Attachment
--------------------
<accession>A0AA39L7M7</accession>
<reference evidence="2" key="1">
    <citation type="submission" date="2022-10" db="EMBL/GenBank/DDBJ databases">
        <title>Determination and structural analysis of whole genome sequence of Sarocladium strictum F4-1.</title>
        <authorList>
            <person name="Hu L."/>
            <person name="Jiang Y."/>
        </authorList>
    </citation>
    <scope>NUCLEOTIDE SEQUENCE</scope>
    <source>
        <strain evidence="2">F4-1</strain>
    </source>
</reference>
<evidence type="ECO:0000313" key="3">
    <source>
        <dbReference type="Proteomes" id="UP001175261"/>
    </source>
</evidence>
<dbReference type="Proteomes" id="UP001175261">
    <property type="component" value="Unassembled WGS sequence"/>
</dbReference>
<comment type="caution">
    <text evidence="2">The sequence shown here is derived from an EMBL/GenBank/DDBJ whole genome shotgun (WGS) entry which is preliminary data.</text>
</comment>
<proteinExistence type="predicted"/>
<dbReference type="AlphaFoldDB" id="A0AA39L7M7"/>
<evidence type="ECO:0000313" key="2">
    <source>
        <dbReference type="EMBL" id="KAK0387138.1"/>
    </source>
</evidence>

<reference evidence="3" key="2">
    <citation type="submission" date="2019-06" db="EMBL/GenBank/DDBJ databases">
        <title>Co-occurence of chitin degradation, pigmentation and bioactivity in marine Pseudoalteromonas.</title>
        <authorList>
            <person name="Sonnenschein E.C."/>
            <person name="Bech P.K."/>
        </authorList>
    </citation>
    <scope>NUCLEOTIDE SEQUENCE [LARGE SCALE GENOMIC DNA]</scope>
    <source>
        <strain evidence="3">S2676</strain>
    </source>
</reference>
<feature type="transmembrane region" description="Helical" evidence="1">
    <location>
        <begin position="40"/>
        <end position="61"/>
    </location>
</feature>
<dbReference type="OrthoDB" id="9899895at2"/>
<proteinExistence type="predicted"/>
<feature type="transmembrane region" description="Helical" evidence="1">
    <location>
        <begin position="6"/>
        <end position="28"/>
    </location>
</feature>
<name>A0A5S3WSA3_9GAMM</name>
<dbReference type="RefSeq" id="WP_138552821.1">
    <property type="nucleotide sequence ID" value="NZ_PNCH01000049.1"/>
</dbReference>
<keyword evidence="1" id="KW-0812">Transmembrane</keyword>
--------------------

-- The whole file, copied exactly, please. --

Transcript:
<accession>A0AA39L7M7</accession>
<reference evidence="2" key="1">
    <citation type="submission" date="2022-10" db="EMBL/GenBank/DDBJ databases">
        <title>Determination and structural analysis of whole genome sequence of Sarocladium strictum F4-1.</title>
        <authorList>
            <person name="Hu L."/>
            <person name="Jiang Y."/>
        </authorList>
    </citation>
    <scope>NUCLEOTIDE SEQUENCE</scope>
    <source>
        <strain evidence="2">F4-1</strain>
    </source>
</reference>
<evidence type="ECO:0000313" key="3">
    <source>
        <dbReference type="Proteomes" id="UP001175261"/>
    </source>
</evidence>
<dbReference type="Proteomes" id="UP001175261">
    <property type="component" value="Unassembled WGS sequence"/>
</dbReference>
<comment type="caution">
    <text evidence="2">The sequence shown here is derived from an EMBL/GenBank/DDBJ whole genome shotgun (WGS) entry which is preliminary data.</text>
</comment>
<proteinExistence type="predicted"/>
<dbReference type="AlphaFoldDB" id="A0AA39L7M7"/>
<evidence type="ECO:0000313" key="2">
    <source>
        <dbReference type="EMBL" id="KAK0387138.1"/>
    </source>
</evidence>

<reference evidence="3" key="2">
    <citation type="submission" date="2019-06" db="EMBL/GenBank/DDBJ databases">
        <title>Co-occurence of chitin degradation, pigmentation and bioactivity in marine Pseudoalteromonas.</title>
        <authorList>
            <person name="Sonnenschein E.C."/>
            <person name="Bech P.K."/>
        </authorList>
    </citation>
    <scope>NUCLEOTIDE SEQUENCE [LARGE SCALE GENOMIC DNA]</scope>
    <source>
        <strain evidence="3">S2676</strain>
    </source>
</reference>
<feature type="transmembrane region" description="Helical" evidence="1">
    <location>
        <begin position="40"/>
        <end position="61"/>
    </location>
</feature>
<dbReference type="OrthoDB" id="9899895at2"/>
<proteinExistence type="predicted"/>
<feature type="transmembrane region" description="Helical" evidence="1">
    <location>
        <begin position="6"/>
        <end position="28"/>
    </location>
</feature>
<name>A0A5S3WSA3_9GAMM</name>
<dbReference type="RefSeq" id="WP_138552821.1">
    <property type="nucleotide sequence ID" value="NZ_PNCH01000049.1"/>
</dbReference>
<keyword evidence="1" id="KW-0812">Transmembrane</keyword>